Keywords: deposit insurance; fintech; CBDC
    JEL: G21 G33
    Date: 2021–11–30
  3. By: Richhild Moessner
    Abstract: We study the effects of professionals’ survey-based inflation expectations on inflation for a large number of 36 OECD economies, using dynamic cross-country panel estimation of New-Keynesian Phillips curves. We find that inflation expectations have a significantly positive effect on inflation. We also find that the effect of inflation expectations on inflation is larger when inflation is higher. This suggests that second-round effects via the effects of higher inflation expectations on inflation are more relevant in a high-inflation environment.
    Keywords: inflation, inflation expectations, Phillips curve
    JEL: E52 E58
    Date: 2021
  4. By: Laurence M. Ball; Daniel Leigh; Prachi Mishra; Antonio Spilimbergo
    Abstract: Large price changes in industries affected by the COVID-19 pandemic have caused erratic fluctuations in the U.S. headline inflation rate. This paper compares alternative approaches to filtering out the transitory effects of these industry price changes and measuring the underlying or core level of inflation over 2020-2021. The Federal Reserve’s preferred measure of core, the inflation rate excluding food and energy prices, has performed poorly: over most of 2020-21, it is almost as volatile as headline inflation. Measures of core that exclude a fixed set of additional industries, such as the Atlanta Fed’s sticky-price inflation rate, have been less volatile, but the least volatile have been measures that filter out large price changes in any industry, such as the Cleveland Fed’s median inflation rate and the Dallas Fed’s trimmed mean inflation rate. These core measures have followed smooth paths, drifting down when the economy was weak in 2020 and then rising as the economy has rebounded.
    JEL: E31 E58
    Date: 2021–12
  5. By: Wenting Song; Samuel Stern
    Abstract: This paper provides direct evidence of the importance of firm attention to macro-economic dynamics. We construct a text-based measure of firm attention to macro-economic news and document firm attention that is polarized and countercyclical. Differences in attention lead to asymmetric responses to monetary policy: expansionary monetary shocks raise market values of attentive firms more than those of inattentive firms, and contractionary shocks lower values of attentive firms by less. We use the measure to calibrate a quantitative model of rationally inattentive firms with hetero-geneous costs of information. Less attentive firms adjust prices slowly in response to monetary innovations, which yields non-neutrality. As average attention varies over the business cycle, so does the efficacy of monetary policy.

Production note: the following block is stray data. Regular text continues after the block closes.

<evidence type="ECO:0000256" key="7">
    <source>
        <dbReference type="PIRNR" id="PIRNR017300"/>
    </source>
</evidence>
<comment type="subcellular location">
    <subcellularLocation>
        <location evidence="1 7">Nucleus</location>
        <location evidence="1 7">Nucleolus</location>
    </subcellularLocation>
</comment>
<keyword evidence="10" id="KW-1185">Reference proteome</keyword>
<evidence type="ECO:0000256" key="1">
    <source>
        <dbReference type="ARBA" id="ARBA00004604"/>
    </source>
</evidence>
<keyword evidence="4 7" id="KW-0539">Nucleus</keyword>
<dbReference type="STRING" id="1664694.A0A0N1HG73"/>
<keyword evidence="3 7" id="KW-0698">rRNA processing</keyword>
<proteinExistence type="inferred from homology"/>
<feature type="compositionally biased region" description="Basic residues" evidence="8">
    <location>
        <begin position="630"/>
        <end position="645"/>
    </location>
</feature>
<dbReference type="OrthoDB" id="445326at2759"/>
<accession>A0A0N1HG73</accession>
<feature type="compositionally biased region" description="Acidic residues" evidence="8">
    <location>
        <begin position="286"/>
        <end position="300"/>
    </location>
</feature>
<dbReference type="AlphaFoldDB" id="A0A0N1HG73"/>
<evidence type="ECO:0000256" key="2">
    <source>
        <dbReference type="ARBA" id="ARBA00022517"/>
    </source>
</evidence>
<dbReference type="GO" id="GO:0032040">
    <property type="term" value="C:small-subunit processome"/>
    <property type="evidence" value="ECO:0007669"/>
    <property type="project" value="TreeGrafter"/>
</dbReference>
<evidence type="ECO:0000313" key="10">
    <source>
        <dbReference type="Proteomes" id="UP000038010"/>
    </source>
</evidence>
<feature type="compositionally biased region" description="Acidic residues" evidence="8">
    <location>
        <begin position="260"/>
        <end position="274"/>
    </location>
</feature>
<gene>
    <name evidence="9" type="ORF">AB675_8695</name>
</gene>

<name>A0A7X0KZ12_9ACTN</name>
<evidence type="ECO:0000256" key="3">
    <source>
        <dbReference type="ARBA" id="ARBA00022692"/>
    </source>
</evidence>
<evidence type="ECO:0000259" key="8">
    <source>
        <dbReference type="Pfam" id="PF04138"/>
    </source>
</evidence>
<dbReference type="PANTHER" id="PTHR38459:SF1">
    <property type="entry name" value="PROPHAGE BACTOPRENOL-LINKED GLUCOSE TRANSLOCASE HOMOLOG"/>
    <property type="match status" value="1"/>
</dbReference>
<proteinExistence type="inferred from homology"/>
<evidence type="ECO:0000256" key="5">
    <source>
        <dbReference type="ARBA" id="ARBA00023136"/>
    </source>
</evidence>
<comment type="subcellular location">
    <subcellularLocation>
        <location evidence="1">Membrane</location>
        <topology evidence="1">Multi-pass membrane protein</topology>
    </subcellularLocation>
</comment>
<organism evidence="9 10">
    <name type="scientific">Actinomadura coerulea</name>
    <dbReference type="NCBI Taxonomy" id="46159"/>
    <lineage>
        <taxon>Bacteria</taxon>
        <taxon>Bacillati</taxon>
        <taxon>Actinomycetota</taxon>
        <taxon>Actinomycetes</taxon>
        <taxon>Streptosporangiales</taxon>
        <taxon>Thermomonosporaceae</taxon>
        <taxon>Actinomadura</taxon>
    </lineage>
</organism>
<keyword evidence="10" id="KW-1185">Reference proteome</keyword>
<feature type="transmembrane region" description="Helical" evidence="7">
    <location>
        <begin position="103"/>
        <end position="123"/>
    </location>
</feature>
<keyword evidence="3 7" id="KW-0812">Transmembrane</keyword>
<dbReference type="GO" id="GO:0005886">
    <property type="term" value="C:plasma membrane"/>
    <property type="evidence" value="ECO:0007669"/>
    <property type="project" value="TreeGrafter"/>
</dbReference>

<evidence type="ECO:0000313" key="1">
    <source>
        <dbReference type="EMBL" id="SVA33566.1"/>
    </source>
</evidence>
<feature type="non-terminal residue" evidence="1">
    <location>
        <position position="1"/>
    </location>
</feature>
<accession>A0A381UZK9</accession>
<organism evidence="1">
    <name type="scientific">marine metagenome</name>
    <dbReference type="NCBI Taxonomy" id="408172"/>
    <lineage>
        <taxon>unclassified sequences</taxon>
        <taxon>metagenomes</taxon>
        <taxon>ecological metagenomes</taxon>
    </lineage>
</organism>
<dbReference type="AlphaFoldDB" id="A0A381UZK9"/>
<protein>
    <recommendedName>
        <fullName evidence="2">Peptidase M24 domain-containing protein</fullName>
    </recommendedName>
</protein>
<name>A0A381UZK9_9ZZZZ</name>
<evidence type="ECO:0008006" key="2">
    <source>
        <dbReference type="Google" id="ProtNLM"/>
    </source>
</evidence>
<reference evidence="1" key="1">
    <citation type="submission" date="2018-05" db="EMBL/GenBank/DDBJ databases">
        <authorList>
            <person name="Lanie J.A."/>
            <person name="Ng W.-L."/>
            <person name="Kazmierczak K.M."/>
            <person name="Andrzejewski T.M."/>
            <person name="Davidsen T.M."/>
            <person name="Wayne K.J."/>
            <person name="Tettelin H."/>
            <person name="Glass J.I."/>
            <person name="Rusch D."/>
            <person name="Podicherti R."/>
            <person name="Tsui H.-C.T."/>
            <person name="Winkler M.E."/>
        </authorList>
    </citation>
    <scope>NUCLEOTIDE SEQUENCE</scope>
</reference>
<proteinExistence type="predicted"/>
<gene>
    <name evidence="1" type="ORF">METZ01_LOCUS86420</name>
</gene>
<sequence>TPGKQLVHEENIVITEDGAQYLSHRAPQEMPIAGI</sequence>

Keywords: Business fluctuations and cycles; Inflation and prices, Monetary policy
    JEL: D83 E44 E52
    Date: 2022–01
  6. By: Hiroyuki Kubota (The University of Tokyo); Mototsugu Shintani (The University of Tokyo)
    Abstract: We identify monetary policy shocks in Japan during the unconventional monetary policy period using high-frequency data for interest rate futures. Following the empirical strategy of Gürkaynak, Sack, and Swanson (2005), we conduct an event study analysis to estimate the effects of the monetary policy surprises on asset prices around the timing of policy announcements made by the Bank of Japan between 1999 and 2020. We find that a monetary policy shock can be described by two factors that have statistically significant effects on the financial market. A surprise monetary tightening has negative effects on stock returns and positive effects on government bond yields, even in the low-interest environment. We also find that the responses of the longer term yields tend to be larger than those of the shorter term yields. The response is the largest for the 10-year government bond yield, which has, in the last two decades, been effectively targeted by the Bank of Japan. This finding contrasts with those of previous studies of the conventional monetary policy period, in which responses are larger for the shorter term yields.
    Date: 2021–12
  7. By: Mitali Das; Gita Gopinath; Ṣebnem Kalemli-Özcan
    Abstract: We show that “preemptive” capital flow management measures (CFM) can reduce emerging markets and developing countries’ (EMDE) external finance premia during risk-off shocks, especially for vulnerable countries. Using a panel dataset of 56 EMDEs during 1996–2020 at monthly frequency, we document that countries with preemptive policies in place during the five year window before risk-off shocks experienced relatively lower external finance premia and exchange rate volatility during the shock compared to countries which did not have such pre-emptive policies in place. We use the episodes of Taper Tantrum and COVID-19 as risk-off shocks. Our identification relies on a difference-in-differences methodology with country fixed effects where preemptive policies are ex-ante by construction and cannot be put in place as a response to the shock ex-post. We control the effects of other policies, such as monetary policy, foreign exchange interventions (FXI), easing of inflow CFMs and tightening of outflow CFMs that are used in response to the risk-off shocks. By reducing the impact of risk-off shocks on countries’ funding costs and exchange rate volatility, preemptive policies enable countries’ continued access to international capital markets during troubled times.